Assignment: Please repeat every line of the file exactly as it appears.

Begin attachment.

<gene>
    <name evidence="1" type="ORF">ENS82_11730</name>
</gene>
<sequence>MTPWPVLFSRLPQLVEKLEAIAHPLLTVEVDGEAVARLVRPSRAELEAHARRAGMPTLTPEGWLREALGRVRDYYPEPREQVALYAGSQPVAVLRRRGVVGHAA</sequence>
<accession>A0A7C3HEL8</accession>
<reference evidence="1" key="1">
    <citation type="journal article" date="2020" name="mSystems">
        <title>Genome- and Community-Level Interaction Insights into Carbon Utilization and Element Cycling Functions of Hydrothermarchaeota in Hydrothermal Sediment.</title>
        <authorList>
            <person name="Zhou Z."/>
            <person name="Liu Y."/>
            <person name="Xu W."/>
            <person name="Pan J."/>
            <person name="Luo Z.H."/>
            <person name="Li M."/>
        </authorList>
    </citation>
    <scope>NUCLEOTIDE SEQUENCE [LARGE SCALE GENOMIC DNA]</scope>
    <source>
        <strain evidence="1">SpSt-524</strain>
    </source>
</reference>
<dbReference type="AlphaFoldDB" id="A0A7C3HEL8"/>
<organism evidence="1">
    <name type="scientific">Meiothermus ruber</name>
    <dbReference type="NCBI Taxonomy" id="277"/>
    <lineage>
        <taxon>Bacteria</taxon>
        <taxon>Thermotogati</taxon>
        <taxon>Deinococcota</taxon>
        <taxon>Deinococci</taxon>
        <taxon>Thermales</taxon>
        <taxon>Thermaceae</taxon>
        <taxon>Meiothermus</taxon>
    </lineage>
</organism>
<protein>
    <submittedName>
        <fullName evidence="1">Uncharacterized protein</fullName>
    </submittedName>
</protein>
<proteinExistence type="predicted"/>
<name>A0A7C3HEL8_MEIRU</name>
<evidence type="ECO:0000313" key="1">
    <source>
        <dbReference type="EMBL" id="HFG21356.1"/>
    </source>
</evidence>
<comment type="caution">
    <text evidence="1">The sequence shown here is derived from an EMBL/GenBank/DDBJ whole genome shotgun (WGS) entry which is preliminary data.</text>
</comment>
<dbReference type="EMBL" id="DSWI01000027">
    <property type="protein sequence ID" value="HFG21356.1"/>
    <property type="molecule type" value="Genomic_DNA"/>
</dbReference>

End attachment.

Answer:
<gene>
    <name evidence="1" type="ORF">ENS82_11730</name>
</gene>
<sequence>MTPWPVLFSRLPQLVEKLEAIAHPLLTVEVDGEAVARLVRPSRAELEAHARRAGMPTLTPEGWLREALGRVRDYYPEPREQVALYAGSQPVAVLRRRGVVGHAA</sequence>
<accession>A0A7C3HEL8</accession>
<reference evidence="1" key="1">
    <citation type="journal article" date="2020" name="mSystems">
        <title>Genome- and Community-Level Interaction Insights into Carbon Utilization and Element Cycling Functions of Hydrothermarchaeota in Hydrothermal Sediment.</title>
        <authorList>
            <person name="Zhou Z."/>
            <person name="Liu Y."/>
            <person name="Xu W."/>
            <person name="Pan J."/>
            <person name="Luo Z.H."/>
            <person name="Li M."/>
        </authorList>
    </citation>
    <scope>NUCLEOTIDE SEQUENCE [LARGE SCALE GENOMIC DNA]</scope>
    <source>
        <strain evidence="1">SpSt-524</strain>
    </source>
</reference>
<dbReference type="AlphaFoldDB" id="A0A7C3HEL8"/>
<organism evidence="1">
    <name type="scientific">Meiothermus ruber</name>
    <dbReference type="NCBI Taxonomy" id="277"/>
    <lineage>
        <taxon>Bacteria</taxon>
        <taxon>Thermotogati</taxon>
        <taxon>Deinococcota</taxon>
        <taxon>Deinococci</taxon>
        <taxon>Thermales</taxon>
        <taxon>Thermaceae</taxon>
        <taxon>Meiothermus</taxon>
    </lineage>
</organism>
<protein>
    <submittedName>
        <fullName evidence="1">Uncharacterized protein</fullName>
    </submittedName>
</protein>
<proteinExistence type="predicted"/>
<name>A0A7C3HEL8_MEIRU</name>
<evidence type="ECO:0000313" key="1">
    <source>
        <dbReference type="EMBL" id="HFG21356.1"/>
    </source>
</evidence>
<comment type="caution">
    <text evidence="1">The sequence shown here is derived from an EMBL/GenBank/DDBJ whole genome shotgun (WGS) entry which is preliminary data.</text>
</comment>
<dbReference type="EMBL" id="DSWI01000027">
    <property type="protein sequence ID" value="HFG21356.1"/>
    <property type="molecule type" value="Genomic_DNA"/>
</dbReference>